and the failure of his girlfriend to testify before the grand
jury. Defendant also filed two motions for reassignment of
counsel, both of which were granted. Defendant later filed a
motion for a reduction in bail and a motion to dismiss the
indictment on speedy trial grounds.
8, 2014, shortly prior to the commencement of the suppression
hearings, and represented by his third court-appointed
attorney, defendant moved to proceed pro se. He informed the
court that he wished to represent himself because "all
of" his attorneys had "lied" to him.
response to the court's inquiry, defendant stated that he
had never before represented himself; that he had been
represented by counsel in a trial that occurred 13 years
earlier; that the highest level of education he had completed
was the "[f]ourth grade of elementary school"; that
he could not "read any English at all, " and would
require an interpreter to help him read the documents in the
court stated to defendant that representing oneself at trial
was "a very, very bad idea" - which the court
compared to "a doctor treating himself for his own
illness" - and stated that it was "better" for
defendant to allow "a trained person who is not
personally involved in the case" to "look at the
evidence." The court stated that defendant may
"allow emotion and [his] lack of legal training to lead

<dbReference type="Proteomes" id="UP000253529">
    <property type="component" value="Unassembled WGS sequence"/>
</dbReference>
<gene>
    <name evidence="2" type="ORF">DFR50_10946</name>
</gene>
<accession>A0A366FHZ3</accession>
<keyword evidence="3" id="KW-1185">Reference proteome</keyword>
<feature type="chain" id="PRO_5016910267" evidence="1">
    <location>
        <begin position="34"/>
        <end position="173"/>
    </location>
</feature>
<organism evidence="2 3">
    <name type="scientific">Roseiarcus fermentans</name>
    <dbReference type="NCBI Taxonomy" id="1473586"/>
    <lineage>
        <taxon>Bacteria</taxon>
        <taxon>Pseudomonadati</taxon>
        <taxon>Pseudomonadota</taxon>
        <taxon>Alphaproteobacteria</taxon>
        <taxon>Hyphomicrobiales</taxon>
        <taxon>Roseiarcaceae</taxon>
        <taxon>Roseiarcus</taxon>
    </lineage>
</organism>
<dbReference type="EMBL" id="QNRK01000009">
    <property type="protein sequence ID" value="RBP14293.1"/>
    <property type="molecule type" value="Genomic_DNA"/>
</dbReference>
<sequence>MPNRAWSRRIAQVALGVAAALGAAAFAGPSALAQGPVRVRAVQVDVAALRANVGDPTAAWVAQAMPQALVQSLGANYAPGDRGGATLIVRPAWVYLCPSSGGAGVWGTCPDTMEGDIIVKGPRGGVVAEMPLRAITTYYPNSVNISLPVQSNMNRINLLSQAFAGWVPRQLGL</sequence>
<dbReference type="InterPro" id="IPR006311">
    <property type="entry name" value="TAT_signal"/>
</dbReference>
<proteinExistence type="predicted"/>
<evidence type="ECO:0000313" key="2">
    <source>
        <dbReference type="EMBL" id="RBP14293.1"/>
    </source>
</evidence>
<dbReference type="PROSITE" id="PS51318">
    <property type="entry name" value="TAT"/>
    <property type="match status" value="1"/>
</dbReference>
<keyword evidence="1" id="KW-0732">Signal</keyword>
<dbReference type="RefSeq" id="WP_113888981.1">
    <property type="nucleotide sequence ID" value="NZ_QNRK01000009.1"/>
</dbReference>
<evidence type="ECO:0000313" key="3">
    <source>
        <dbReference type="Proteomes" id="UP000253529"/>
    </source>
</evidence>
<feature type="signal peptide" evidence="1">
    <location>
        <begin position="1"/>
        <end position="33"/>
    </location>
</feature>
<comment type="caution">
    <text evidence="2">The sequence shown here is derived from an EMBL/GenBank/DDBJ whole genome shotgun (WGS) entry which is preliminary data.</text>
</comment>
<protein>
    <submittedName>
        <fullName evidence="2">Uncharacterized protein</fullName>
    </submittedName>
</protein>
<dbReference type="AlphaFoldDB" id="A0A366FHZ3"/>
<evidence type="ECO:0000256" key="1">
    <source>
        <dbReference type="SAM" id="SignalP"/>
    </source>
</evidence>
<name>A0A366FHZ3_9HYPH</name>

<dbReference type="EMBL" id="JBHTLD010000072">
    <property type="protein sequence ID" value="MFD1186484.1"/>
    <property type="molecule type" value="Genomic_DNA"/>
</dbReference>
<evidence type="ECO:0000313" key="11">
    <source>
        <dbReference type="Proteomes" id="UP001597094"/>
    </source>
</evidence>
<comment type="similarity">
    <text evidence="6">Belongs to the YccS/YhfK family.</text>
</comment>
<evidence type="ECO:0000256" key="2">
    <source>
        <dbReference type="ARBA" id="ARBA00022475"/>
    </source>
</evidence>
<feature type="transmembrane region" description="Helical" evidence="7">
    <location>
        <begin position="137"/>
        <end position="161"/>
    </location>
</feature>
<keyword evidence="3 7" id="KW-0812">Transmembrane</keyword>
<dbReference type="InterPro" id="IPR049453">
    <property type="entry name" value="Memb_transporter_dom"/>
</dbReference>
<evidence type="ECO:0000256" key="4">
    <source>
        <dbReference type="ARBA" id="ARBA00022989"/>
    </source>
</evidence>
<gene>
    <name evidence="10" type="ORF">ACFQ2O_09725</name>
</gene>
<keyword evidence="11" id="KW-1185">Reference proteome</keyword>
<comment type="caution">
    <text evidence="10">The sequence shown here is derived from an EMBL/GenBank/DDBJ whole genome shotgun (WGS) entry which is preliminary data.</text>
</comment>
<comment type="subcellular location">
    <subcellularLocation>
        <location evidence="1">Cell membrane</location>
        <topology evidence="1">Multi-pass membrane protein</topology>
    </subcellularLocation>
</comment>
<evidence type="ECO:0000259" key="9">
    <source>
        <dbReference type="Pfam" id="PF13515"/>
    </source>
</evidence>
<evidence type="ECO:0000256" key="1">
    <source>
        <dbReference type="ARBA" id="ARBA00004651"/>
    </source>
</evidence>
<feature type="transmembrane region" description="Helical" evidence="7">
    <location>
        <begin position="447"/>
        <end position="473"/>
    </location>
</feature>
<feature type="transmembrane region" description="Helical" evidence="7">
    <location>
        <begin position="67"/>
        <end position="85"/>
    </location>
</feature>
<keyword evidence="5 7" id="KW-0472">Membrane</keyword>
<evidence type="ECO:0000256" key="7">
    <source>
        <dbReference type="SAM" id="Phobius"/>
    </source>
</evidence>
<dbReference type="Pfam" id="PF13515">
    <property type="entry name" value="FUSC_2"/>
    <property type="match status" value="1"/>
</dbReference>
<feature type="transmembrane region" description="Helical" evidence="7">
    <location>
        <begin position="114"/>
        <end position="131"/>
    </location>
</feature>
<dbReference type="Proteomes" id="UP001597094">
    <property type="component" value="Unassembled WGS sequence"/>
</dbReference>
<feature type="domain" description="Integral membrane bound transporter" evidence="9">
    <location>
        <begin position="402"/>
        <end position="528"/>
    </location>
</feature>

[him] to make some bad determinations at trial." While
acknowledging that defendant had the right to choose to
represent himself, the court stated "it's a bad
court also stated that if defendant chose to proceed pro se,
he would be required to select a jury which involved knowing
the rules of the court as well as the number of applicable
challenges; decide whether to deliver an opening statement;
question the People's witnesses; and decide without
advice from anyone whether he would testify on his own
behalf. The court informed defendant that neither the court
nor the prosecution could provide him with legal advice. The
court also suggested that defendant's effectiveness might
be hampered because he would have to communicate with the
jury through an interpreter. Finally, the court informed
defendant that he would be required to abide by the
court's rulings, just as any lawyer would, and would not
be permitted to "talk out of turn" or
"interrupt the court." Defendant assured the court
that he understood all requirements.
next court appearance, on May 13, 2014, counsel stated that
he had spoken with defendant the previous day, and that
defendant had given counsel permission to sit at counsel
table and advise him. The court acquiesced and commenced the
suppression hearing. On cross-examination of the People's
first witness, the arresting officer, the court sustained the
People's objection to defendant's very first
question. Defendant then announced that he was "not
going to continue here, " and started to leave the
courtroom. The court stated that while defendant was free to
leave, the hearings and trial would continue without him.
Defendant asserted that the court could not continue without
him because "I'm my own attorney."
further consultation with counsel, counsel informed the court
that defendant had asked him to continue the hearing.
Defendant stated that he would let counsel represent him, but
that if he "[saw] that things are going wrong" he
would not come back to court. The court ...